12 more things I learned from Designing Data Intensive Applications by Martin Kleppmann
This was a mind blowing ride to how the "big guys" need to think about and manage data at the scale of Twitter, Amazon and Google. In the near future, more people will need to contend with this amount of data.
1. Lots of ways to do database replication in distributed systems
This is good to keep in mind even in the early stages of a project that might get very large. The author points out the advantages of robust replication instead of statement based application for basis. When you duplicated the rows, you're simply copying the data over. If you were writing, a statement and the statement uses a function based on time or date functions , a stored procedure, or any other method that could be dependent on the machine, you'll get different results.
2. Database system using leader, follower and write ahead logs
The write ahead logs mean any changes such as insert, update, or delete get written to a log before they go to any database. Then they are executed/tried on the leaders and later tried on the followers (can be milliseconds later).
3. Technique for working with leader and follower databases
In the case of something like Twitter, where you have users contributing values through a website, you would use the leader to reflect the values back to the user they just change them. And you would use the followers to show those changes to everybody else. This does a few things: it reduces the reload on the leaders database significantly, and it gives immediate feedback to the person that enter the data. It then allows the follower databases to pick up later in time, which could be seconds, minutes, or even longer in the case of system failures, but the databases should eventually agree.
4. Monotonic reads from distributed databases for data consistency
This is a way to make sure that a user will always see consistent data. The most straightforward way to achieve this is to make sure that every user session is using the same database or data center. The example given was if somebody connects to one data center and sees a post that exists there and then refresh the page and connect to a different data center it doesn't have the same post yet. They will see data inconsistencies. So unless there is a failure, you want to lock a user to the same data system.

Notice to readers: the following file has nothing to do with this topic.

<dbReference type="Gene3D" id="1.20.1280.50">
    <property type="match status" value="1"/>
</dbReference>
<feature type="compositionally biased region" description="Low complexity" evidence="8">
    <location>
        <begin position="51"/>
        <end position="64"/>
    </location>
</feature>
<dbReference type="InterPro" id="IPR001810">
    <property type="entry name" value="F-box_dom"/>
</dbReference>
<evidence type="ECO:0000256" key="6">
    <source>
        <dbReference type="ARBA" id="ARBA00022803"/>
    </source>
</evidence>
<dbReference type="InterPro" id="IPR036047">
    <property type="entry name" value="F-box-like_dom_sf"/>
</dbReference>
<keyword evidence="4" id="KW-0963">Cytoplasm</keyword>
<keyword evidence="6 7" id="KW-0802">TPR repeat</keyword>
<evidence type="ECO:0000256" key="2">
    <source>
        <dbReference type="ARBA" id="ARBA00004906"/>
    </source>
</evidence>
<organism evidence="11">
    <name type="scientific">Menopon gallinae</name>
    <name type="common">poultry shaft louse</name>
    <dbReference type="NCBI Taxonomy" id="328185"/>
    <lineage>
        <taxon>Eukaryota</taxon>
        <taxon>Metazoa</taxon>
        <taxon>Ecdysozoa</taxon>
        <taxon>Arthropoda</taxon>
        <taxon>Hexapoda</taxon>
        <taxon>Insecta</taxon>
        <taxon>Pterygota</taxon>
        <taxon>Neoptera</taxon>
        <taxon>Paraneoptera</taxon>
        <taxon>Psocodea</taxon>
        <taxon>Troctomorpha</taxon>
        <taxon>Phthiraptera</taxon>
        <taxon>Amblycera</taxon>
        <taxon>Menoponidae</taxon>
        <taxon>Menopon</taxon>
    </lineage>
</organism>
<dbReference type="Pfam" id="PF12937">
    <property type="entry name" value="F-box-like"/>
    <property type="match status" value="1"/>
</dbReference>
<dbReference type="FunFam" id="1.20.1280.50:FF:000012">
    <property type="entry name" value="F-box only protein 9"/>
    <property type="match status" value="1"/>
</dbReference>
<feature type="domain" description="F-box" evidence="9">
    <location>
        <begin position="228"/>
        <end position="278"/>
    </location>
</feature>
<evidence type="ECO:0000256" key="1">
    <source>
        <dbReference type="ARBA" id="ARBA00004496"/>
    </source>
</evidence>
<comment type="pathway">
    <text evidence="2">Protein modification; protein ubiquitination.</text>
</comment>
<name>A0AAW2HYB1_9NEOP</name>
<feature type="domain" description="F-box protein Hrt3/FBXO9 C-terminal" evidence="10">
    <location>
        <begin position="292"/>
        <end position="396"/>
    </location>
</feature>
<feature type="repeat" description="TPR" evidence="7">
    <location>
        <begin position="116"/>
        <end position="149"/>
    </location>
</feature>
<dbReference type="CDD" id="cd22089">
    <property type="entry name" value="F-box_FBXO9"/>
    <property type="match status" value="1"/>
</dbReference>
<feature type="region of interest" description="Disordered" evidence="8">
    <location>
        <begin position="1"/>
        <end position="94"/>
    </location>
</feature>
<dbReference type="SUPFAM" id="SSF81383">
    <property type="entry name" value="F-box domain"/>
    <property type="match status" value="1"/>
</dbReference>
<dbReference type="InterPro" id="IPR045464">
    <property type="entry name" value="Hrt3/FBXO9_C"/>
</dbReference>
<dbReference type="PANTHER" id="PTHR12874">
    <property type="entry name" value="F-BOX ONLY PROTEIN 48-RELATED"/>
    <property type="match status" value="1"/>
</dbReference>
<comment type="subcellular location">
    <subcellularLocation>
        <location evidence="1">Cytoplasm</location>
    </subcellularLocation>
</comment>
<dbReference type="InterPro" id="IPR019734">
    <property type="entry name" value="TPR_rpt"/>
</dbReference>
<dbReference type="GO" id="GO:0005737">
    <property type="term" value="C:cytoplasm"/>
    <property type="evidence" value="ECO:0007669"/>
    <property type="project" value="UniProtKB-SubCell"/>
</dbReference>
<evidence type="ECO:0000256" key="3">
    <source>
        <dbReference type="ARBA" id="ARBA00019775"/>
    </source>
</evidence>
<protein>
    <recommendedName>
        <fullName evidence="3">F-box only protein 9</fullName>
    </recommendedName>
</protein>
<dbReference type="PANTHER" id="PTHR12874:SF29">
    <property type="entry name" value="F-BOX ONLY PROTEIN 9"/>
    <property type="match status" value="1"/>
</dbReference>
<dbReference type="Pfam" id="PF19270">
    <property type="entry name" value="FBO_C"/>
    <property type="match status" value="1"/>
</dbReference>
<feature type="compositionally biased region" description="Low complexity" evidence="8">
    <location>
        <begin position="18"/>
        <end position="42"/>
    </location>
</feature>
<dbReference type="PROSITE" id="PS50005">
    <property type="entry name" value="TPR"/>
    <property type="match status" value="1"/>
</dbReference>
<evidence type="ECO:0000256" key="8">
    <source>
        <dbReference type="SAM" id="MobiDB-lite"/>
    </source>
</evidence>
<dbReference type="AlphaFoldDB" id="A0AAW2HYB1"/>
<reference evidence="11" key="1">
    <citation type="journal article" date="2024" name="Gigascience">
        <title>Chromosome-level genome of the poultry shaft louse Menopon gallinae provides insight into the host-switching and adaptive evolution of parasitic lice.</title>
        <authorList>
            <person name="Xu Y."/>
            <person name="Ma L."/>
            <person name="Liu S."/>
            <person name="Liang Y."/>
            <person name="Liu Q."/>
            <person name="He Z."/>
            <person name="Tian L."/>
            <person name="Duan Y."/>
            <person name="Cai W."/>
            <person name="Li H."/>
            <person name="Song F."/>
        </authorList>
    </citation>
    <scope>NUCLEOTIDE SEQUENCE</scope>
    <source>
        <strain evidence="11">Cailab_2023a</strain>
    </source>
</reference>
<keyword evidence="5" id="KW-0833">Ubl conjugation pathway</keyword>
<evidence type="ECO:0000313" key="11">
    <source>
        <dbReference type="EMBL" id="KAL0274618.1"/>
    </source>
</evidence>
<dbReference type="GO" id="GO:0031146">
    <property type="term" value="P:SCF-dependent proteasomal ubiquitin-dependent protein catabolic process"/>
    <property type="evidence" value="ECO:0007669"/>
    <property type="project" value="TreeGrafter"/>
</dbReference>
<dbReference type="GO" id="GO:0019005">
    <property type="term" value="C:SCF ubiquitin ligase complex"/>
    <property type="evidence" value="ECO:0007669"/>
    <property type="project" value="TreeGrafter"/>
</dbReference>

5. Consistent prefix reads
Make sure that things are always seen in the same order, like a tweet or timeline. If you are using a shared a database where records stored in order might not be on the same physical machine these problems can happen. You will need to sort your results so that they are always given in the same chronological order.
6. Write conflicts are challenging with large databases
Also group document editing has the same replication issues with each browser acting as a data center
7. Stream analytics
This is kind of the opposite relationship of a traditional database. In a traditional database the data is stored, and the queries are ephemeral in stream analytics the queries are stored, and they are analyzing a stream of data. With something matches the query it is then picked off and stored depending on the application.
8. Large scale projects have auditability built in
These are ways to check and verify data integrity. For example, constantly running check sums against databases to be sure that the data has not been corrupted. This could be by either software or hardware errors, but this example is focus. Mostly on hardware is like this failures.
9. Event based design instead of transactions
ACID and other technologies are based on assumptions that the database will always store what you tell it to. Events are easier to keep track of than individual insert statements and they can be more resilient to failure.
10. Predictive decision making is a risk to society
He calls this "algorithmic jail" where people are hurt by a biased system. There is bias built into society and any algorithmic way to make predictions amplifies these issues. This is similar to what ANT is doing and using AI to guarantee loans for people. It will be biased against certain geographic areas, etc.
11. Thought experiment: replace uses of the word “data “ with surveillance in marketing material for your own company or a company that you are interested in.
"We use customer data to improve our products " to " we use customer surveillance to improve our products "
12. He compared data storage to the beginnings of the industrial economy: we are now in the beginning stages of the data economy
We need to monitor and build our data stewardship with a mindset that we are entering a new era. We are going to be storing all data forever from here forward and will need ways to scale it.